Mark Dupuis: A Saved Life and Lifestyle

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Published on June 21, 2017

A Saved Life and Lifestyle

Mark Dupuis

Mark DupuisMark Dupuis is an active guy. He lifts weights, is part of a National Guard emergency response team and has his hands full keeping up with three young daughters.

But after a kidney cancer diagnosis last summer, he worried about his military career and family life.

“I’m thinking if I lost a kidney I wouldn’t have been able to continue my career,” Mark said. “And it would have been pretty bad timing. I have three daughters – six, three and one and a half – so, for me, it means a lot to be fully functional.”

Typically, Mark would have been counseled to have his kidney removed. But at Payson Center for Cancer Care, newly arrived Dr. Amichai Kilchevsky, of Concord Hospital Center for Urologic Care, recommended robotic-assisted surgery to remove the tumor, not the kidney.

Dr. Kilchevsky not only saved most of the affected kidney, he also saved Mark’s quality of life.

“If I took out the kidney, that could have altered Mark’s work and daily routine,” Dr. Kilchevsky said. “You can’t be drinking protein shakes and playing contact sports if you have one kidney.”

Mark’s diagnosis began with stomach pain last summer, but an MRI discovered an abnormality on his kidney, which turned out to be a cancerous tumor. He was referred to Dr. Kilchevsky, who had just arrived at Concord Hospital Center for Urologic Care.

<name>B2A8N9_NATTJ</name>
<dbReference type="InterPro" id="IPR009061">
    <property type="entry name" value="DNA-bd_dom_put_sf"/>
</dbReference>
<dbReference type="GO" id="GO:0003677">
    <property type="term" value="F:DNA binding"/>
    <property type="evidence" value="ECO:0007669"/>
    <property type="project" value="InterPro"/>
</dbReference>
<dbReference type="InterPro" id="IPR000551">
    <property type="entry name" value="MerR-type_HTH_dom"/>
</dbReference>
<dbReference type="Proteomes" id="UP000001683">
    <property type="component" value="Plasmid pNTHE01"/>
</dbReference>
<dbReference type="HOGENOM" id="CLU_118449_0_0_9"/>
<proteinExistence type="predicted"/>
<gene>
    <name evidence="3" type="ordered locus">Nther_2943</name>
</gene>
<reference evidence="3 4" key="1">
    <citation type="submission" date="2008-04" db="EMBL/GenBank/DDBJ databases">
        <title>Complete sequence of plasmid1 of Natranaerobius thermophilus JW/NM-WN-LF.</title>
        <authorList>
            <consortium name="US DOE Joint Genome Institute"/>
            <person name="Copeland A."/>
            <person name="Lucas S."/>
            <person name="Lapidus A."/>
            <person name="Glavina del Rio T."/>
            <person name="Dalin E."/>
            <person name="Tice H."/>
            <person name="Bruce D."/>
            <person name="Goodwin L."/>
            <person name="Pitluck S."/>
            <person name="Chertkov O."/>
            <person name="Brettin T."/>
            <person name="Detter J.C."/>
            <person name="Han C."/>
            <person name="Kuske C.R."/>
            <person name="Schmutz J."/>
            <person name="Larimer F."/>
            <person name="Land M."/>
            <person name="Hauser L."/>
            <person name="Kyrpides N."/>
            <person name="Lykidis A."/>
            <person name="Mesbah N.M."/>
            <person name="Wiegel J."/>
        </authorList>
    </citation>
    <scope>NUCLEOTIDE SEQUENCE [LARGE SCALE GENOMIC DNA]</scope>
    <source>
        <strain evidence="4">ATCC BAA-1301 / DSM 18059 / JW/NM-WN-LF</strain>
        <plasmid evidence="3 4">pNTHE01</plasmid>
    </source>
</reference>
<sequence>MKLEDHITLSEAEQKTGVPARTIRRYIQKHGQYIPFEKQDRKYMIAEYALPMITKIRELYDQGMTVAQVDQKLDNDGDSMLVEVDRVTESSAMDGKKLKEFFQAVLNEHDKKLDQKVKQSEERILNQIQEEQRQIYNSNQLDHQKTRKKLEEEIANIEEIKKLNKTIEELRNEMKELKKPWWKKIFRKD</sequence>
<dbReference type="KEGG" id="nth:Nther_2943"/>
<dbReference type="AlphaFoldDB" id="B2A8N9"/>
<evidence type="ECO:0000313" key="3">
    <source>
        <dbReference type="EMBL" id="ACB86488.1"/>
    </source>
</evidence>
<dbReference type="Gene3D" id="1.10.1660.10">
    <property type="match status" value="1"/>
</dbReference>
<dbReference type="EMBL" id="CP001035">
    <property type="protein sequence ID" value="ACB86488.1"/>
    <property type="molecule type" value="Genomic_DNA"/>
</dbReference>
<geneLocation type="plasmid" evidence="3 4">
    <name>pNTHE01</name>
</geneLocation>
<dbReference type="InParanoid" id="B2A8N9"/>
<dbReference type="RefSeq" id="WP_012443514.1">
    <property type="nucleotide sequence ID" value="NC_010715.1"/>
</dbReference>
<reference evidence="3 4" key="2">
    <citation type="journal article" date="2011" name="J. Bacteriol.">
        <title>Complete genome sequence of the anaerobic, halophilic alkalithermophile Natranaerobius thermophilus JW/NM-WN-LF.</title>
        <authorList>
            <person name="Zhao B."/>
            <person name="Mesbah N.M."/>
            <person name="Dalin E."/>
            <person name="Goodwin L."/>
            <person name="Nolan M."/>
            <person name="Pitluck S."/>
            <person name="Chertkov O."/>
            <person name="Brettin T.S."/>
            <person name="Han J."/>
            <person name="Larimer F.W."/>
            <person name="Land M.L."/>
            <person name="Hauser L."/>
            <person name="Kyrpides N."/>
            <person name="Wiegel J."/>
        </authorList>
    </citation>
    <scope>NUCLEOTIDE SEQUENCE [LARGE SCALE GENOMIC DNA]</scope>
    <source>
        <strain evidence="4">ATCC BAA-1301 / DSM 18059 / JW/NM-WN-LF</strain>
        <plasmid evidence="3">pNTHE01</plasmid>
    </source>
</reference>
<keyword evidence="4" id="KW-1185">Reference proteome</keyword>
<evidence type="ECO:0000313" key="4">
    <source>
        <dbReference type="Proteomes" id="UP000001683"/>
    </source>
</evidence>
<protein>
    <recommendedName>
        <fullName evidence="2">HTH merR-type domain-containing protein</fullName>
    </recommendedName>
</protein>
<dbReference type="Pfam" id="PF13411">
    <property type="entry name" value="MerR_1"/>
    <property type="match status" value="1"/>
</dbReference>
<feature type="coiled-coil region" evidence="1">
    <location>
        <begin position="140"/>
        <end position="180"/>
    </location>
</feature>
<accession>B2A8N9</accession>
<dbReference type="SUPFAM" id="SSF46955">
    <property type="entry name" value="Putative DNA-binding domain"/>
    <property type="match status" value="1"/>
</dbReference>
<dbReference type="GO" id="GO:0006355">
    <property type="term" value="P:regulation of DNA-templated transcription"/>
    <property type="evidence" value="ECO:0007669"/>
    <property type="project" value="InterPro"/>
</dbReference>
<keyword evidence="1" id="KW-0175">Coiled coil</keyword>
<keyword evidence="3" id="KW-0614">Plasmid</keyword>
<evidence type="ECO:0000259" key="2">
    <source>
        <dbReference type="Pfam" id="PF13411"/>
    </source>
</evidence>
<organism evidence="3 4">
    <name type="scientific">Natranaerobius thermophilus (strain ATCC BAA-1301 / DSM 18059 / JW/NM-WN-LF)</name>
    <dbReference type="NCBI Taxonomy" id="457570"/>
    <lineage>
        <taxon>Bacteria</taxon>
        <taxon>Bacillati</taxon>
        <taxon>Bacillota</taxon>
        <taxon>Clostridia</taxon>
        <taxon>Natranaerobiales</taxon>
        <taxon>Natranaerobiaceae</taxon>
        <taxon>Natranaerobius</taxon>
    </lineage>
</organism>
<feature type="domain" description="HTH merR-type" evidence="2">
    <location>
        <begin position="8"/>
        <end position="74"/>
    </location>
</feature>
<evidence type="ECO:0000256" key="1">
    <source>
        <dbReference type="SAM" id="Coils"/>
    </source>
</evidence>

Mark was nervous. At 35, he had never had surgery. Dr. Kilchevsky put him and his wife, Lindsey, at ease with their first meeting, explaining the diagnosis and treatment options.

After a few months of reduced workouts following surgery, Mark recovered fully, with no restrictions on physical activity. He became even more active, running five miles several times a week in addition to his weight work and his role as operations officer for a New Hampshire National Guard Weapons of Mass Destruction Response Team.

He is grateful for personal caring that went beyond medical treatment.

During his Hospital stay, Mark said the nursing staff offered excellent care that was more than he would have hoped for. Dr. Kilchevsky even came in on a weekend off to remove a drainage tube, then called Mark at home multiple times to check up on him.

“He actually cared to come in and see how I was doing. That was huge for me,” Mark said. “I’ve never had an experience like that with any other doctor in my life, so the personal relationship was very important.”